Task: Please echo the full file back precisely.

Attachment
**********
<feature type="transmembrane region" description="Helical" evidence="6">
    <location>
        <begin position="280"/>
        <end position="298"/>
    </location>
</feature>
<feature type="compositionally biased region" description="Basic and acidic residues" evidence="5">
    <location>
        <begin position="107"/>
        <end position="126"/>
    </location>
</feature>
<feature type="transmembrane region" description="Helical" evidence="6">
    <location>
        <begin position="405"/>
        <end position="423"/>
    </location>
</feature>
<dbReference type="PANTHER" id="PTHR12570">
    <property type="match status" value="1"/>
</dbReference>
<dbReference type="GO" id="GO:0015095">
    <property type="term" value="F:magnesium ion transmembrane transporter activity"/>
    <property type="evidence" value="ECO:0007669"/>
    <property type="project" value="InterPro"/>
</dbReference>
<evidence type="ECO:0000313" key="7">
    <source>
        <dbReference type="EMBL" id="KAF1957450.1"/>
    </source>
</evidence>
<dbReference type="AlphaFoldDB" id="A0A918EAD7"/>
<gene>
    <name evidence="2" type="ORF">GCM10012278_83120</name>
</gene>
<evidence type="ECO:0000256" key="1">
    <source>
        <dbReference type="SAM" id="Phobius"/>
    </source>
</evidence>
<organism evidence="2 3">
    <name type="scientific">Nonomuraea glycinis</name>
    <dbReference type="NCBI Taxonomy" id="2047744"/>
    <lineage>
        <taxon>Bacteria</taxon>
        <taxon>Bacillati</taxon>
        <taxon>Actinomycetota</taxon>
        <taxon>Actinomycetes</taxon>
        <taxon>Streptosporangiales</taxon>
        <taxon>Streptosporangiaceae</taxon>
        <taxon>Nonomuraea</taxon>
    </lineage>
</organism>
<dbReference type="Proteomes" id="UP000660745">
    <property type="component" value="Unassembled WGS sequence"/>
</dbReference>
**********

<feature type="transmembrane region" description="Helical" evidence="6">
    <location>
        <begin position="280"/>
        <end position="298"/>
    </location>
</feature>
<feature type="compositionally biased region" description="Basic and acidic residues" evidence="5">
    <location>
        <begin position="107"/>
        <end position="126"/>
    </location>
</feature>
<feature type="transmembrane region" description="Helical" evidence="6">
    <location>
        <begin position="405"/>
        <end position="423"/>
    </location>
</feature>
<dbReference type="PANTHER" id="PTHR12570">
    <property type="match status" value="1"/>
</dbReference>
<dbReference type="GO" id="GO:0015095">
    <property type="term" value="F:magnesium ion transmembrane transporter activity"/>
    <property type="evidence" value="ECO:0007669"/>
    <property type="project" value="InterPro"/>
</dbReference>
<evidence type="ECO:0000313" key="7">
    <source>
        <dbReference type="EMBL" id="KAF1957450.1"/>
    </source>
</evidence>
<dbReference type="AlphaFoldDB" id="A0A918EAD7"/>
<gene>
    <name evidence="2" type="ORF">GCM10012278_83120</name>
</gene>
<evidence type="ECO:0000256" key="1">
    <source>
        <dbReference type="SAM" id="Phobius"/>
    </source>
</evidence>
<organism evidence="2 3">
    <name type="scientific">Nonomuraea glycinis</name>
    <dbReference type="NCBI Taxonomy" id="2047744"/>
    <lineage>
        <taxon>Bacteria</taxon>
        <taxon>Bacillati</taxon>
        <taxon>Actinomycetota</taxon>
        <taxon>Actinomycetes</taxon>
        <taxon>Streptosporangiales</taxon>
        <taxon>Streptosporangiaceae</taxon>
        <taxon>Nonomuraea</taxon>
    </lineage>
</organism>
<dbReference type="Proteomes" id="UP000660745">
    <property type="component" value="Unassembled WGS sequence"/>
</dbReference>